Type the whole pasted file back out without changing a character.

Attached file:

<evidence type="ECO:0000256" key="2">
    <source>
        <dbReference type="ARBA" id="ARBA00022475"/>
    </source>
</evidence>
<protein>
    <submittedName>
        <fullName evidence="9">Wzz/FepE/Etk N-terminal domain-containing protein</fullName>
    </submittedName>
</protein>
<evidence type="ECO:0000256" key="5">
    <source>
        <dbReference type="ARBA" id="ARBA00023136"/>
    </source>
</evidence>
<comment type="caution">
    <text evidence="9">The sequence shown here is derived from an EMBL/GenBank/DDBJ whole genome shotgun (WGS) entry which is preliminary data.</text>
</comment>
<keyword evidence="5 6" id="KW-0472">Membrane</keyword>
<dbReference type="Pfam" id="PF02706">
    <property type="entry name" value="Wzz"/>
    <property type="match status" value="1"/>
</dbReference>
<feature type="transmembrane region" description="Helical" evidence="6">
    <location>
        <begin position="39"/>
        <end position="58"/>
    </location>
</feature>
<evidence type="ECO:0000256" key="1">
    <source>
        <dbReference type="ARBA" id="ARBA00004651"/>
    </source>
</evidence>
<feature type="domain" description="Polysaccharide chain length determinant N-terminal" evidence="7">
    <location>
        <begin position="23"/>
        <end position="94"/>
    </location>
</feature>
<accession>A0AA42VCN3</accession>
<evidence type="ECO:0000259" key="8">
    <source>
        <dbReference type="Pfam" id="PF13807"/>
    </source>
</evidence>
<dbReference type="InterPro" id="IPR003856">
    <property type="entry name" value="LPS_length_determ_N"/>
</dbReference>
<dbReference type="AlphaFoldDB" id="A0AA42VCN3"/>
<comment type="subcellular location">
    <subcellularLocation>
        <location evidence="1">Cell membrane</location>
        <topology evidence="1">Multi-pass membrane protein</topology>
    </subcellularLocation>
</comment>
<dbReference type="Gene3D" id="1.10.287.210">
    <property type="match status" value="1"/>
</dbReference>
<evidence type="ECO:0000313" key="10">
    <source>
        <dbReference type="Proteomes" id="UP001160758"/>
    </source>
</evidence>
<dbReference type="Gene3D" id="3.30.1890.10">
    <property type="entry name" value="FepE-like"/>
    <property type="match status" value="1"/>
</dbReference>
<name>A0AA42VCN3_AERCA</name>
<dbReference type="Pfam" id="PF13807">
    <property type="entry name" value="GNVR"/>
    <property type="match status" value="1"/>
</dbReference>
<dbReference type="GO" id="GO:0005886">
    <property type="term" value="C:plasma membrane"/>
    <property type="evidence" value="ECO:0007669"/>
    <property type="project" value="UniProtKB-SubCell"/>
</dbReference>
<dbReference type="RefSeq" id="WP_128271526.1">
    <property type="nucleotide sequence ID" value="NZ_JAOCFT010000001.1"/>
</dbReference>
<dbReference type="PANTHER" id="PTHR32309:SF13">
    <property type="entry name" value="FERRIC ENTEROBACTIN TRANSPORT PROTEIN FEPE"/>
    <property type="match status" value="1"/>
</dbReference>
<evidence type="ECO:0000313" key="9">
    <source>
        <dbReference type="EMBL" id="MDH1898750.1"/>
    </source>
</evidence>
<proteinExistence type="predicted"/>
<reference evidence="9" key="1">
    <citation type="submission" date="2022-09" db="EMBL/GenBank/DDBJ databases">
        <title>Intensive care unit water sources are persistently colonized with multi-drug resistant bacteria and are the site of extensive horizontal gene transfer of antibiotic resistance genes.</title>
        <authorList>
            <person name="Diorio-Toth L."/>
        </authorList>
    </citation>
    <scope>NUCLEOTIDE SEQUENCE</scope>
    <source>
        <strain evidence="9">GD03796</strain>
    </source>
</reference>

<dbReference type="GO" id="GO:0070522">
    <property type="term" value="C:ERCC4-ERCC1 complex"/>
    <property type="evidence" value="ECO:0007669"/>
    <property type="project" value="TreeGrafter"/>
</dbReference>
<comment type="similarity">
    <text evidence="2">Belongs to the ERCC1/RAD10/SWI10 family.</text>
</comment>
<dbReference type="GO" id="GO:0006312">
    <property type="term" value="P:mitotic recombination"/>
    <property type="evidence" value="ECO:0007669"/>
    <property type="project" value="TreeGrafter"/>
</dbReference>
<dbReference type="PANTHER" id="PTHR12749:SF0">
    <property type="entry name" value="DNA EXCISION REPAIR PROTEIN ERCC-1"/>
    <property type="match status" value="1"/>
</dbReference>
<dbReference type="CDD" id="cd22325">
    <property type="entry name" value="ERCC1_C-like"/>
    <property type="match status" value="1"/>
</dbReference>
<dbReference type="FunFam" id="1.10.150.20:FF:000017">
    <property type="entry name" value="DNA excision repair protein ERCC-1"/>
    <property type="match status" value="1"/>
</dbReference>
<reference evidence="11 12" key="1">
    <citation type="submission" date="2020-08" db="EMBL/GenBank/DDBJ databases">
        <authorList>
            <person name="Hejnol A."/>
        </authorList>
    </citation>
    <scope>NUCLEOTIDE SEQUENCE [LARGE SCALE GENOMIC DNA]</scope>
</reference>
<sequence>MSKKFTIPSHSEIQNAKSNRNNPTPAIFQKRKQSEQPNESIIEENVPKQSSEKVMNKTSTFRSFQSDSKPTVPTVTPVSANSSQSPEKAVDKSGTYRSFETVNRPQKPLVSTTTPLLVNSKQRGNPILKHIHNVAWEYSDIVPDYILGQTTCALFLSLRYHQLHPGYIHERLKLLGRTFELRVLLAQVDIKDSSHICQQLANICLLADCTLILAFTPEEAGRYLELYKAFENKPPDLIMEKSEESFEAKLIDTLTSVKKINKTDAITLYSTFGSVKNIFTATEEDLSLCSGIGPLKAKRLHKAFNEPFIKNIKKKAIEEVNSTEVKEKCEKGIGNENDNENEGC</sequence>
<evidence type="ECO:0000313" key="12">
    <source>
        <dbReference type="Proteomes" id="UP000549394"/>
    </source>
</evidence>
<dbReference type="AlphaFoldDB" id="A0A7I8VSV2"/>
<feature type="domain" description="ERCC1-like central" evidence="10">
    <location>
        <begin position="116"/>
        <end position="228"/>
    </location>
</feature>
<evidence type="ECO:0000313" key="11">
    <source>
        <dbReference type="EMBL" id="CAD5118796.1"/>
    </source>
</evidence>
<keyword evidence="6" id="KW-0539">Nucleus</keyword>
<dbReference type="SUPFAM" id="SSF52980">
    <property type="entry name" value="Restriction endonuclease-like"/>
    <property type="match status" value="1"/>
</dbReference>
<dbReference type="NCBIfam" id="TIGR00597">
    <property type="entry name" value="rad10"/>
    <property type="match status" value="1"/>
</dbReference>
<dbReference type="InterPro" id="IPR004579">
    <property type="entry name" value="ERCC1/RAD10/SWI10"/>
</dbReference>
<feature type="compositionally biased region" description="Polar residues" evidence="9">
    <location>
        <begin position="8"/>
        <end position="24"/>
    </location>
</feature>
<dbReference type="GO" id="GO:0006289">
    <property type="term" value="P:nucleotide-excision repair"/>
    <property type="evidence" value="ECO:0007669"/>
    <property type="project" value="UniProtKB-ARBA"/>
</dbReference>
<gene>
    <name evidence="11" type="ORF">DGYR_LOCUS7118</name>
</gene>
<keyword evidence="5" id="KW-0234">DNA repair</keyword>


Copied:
<evidence type="ECO:0000256" key="2">
    <source>
        <dbReference type="ARBA" id="ARBA00022475"/>
    </source>
</evidence>
<protein>
    <submittedName>
        <fullName evidence="9">Wzz/FepE/Etk N-terminal domain-containing protein</fullName>
    </submittedName>
</protein>
<evidence type="ECO:0000256" key="5">
    <source>
        <dbReference type="ARBA" id="ARBA00023136"/>
    </source>
</evidence>
<comment type="caution">
    <text evidence="9">The sequence shown here is derived from an EMBL/GenBank/DDBJ whole genome shotgun (WGS) entry which is preliminary data.</text>
</comment>
<keyword evidence="5 6" id="KW-0472">Membrane</keyword>
<dbReference type="Pfam" id="PF02706">
    <property type="entry name" value="Wzz"/>
    <property type="match status" value="1"/>
</dbReference>
<feature type="transmembrane region" description="Helical" evidence="6">
    <location>
        <begin position="39"/>
        <end position="58"/>
    </location>
</feature>
<evidence type="ECO:0000256" key="1">
    <source>
        <dbReference type="ARBA" id="ARBA00004651"/>
    </source>
</evidence>
<feature type="domain" description="Polysaccharide chain length determinant N-terminal" evidence="7">
    <location>
        <begin position="23"/>
        <end position="94"/>
    </location>
</feature>
<accession>A0AA42VCN3</accession>
<evidence type="ECO:0000259" key="8">
    <source>
        <dbReference type="Pfam" id="PF13807"/>
    </source>
</evidence>
<dbReference type="InterPro" id="IPR003856">
    <property type="entry name" value="LPS_length_determ_N"/>
</dbReference>
<dbReference type="AlphaFoldDB" id="A0AA42VCN3"/>
<comment type="subcellular location">
    <subcellularLocation>
        <location evidence="1">Cell membrane</location>
        <topology evidence="1">Multi-pass membrane protein</topology>
    </subcellularLocation>
</comment>
<dbReference type="Gene3D" id="1.10.287.210">
    <property type="match status" value="1"/>
</dbReference>
<evidence type="ECO:0000313" key="10">
    <source>
        <dbReference type="Proteomes" id="UP001160758"/>
    </source>
</evidence>
<dbReference type="Gene3D" id="3.30.1890.10">
    <property type="entry name" value="FepE-like"/>
    <property type="match status" value="1"/>
</dbReference>
<name>A0AA42VCN3_AERCA</name>
<dbReference type="Pfam" id="PF13807">
    <property type="entry name" value="GNVR"/>
    <property type="match status" value="1"/>
</dbReference>
<dbReference type="GO" id="GO:0005886">
    <property type="term" value="C:plasma membrane"/>
    <property type="evidence" value="ECO:0007669"/>
    <property type="project" value="UniProtKB-SubCell"/>
</dbReference>
<dbReference type="RefSeq" id="WP_128271526.1">
    <property type="nucleotide sequence ID" value="NZ_JAOCFT010000001.1"/>
</dbReference>
<dbReference type="PANTHER" id="PTHR32309:SF13">
    <property type="entry name" value="FERRIC ENTEROBACTIN TRANSPORT PROTEIN FEPE"/>
    <property type="match status" value="1"/>
</dbReference>
<evidence type="ECO:0000313" key="9">
    <source>
        <dbReference type="EMBL" id="MDH1898750.1"/>
    </source>
</evidence>
<proteinExistence type="predicted"/>
<reference evidence="9" key="1">
    <citation type="submission" date="2022-09" db="EMBL/GenBank/DDBJ databases">
        <title>Intensive care unit water sources are persistently colonized with multi-drug resistant bacteria and are the site of extensive horizontal gene transfer of antibiotic resistance genes.</title>
        <authorList>
            <person name="Diorio-Toth L."/>
        </authorList>
    </citation>
    <scope>NUCLEOTIDE SEQUENCE</scope>
    <source>
        <strain evidence="9">GD03796</strain>
    </source>
</reference>

<dbReference type="GO" id="GO:0070522">
    <property type="term" value="C:ERCC4-ERCC1 complex"/>
    <property type="evidence" value="ECO:0007669"/>
    <property type="project" value="TreeGrafter"/>
</dbReference>
<comment type="similarity">
    <text evidence="2">Belongs to the ERCC1/RAD10/SWI10 family.</text>
</comment>
<dbReference type="GO" id="GO:0006312">
    <property type="term" value="P:mitotic recombination"/>
    <property type="evidence" value="ECO:0007669"/>
    <property type="project" value="TreeGrafter"/>
</dbReference>
<dbReference type="PANTHER" id="PTHR12749:SF0">
    <property type="entry name" value="DNA EXCISION REPAIR PROTEIN ERCC-1"/>
    <property type="match status" value="1"/>
</dbReference>
<dbReference type="CDD" id="cd22325">
    <property type="entry name" value="ERCC1_C-like"/>
    <property type="match status" value="1"/>
</dbReference>
<dbReference type="FunFam" id="1.10.150.20:FF:000017">
    <property type="entry name" value="DNA excision repair protein ERCC-1"/>
    <property type="match status" value="1"/>
</dbReference>
<reference evidence="11 12" key="1">
    <citation type="submission" date="2020-08" db="EMBL/GenBank/DDBJ databases">
        <authorList>
            <person name="Hejnol A."/>
        </authorList>
    </citation>
    <scope>NUCLEOTIDE SEQUENCE [LARGE SCALE GENOMIC DNA]</scope>
</reference>
<sequence>MSKKFTIPSHSEIQNAKSNRNNPTPAIFQKRKQSEQPNESIIEENVPKQSSEKVMNKTSTFRSFQSDSKPTVPTVTPVSANSSQSPEKAVDKSGTYRSFETVNRPQKPLVSTTTPLLVNSKQRGNPILKHIHNVAWEYSDIVPDYILGQTTCALFLSLRYHQLHPGYIHERLKLLGRTFELRVLLAQVDIKDSSHICQQLANICLLADCTLILAFTPEEAGRYLELYKAFENKPPDLIMEKSEESFEAKLIDTLTSVKKINKTDAITLYSTFGSVKNIFTATEEDLSLCSGIGPLKAKRLHKAFNEPFIKNIKKKAIEEVNSTEVKEKCEKGIGNENDNENEGC</sequence>
<evidence type="ECO:0000313" key="12">
    <source>
        <dbReference type="Proteomes" id="UP000549394"/>
    </source>
</evidence>
<dbReference type="AlphaFoldDB" id="A0A7I8VSV2"/>
<feature type="domain" description="ERCC1-like central" evidence="10">
    <location>
        <begin position="116"/>
        <end position="228"/>
    </location>
</feature>
<evidence type="ECO:0000313" key="11">
    <source>
        <dbReference type="EMBL" id="CAD5118796.1"/>
    </source>
</evidence>
<keyword evidence="6" id="KW-0539">Nucleus</keyword>
<dbReference type="SUPFAM" id="SSF52980">
    <property type="entry name" value="Restriction endonuclease-like"/>
    <property type="match status" value="1"/>
</dbReference>
<dbReference type="NCBIfam" id="TIGR00597">
    <property type="entry name" value="rad10"/>
    <property type="match status" value="1"/>
</dbReference>
<dbReference type="InterPro" id="IPR004579">
    <property type="entry name" value="ERCC1/RAD10/SWI10"/>
</dbReference>
<feature type="compositionally biased region" description="Polar residues" evidence="9">
    <location>
        <begin position="8"/>
        <end position="24"/>
    </location>
</feature>
<dbReference type="GO" id="GO:0006289">
    <property type="term" value="P:nucleotide-excision repair"/>
    <property type="evidence" value="ECO:0007669"/>
    <property type="project" value="UniProtKB-ARBA"/>
</dbReference>
<gene>
    <name evidence="11" type="ORF">DGYR_LOCUS7118</name>
</gene>
<keyword evidence="5" id="KW-0234">DNA repair</keyword>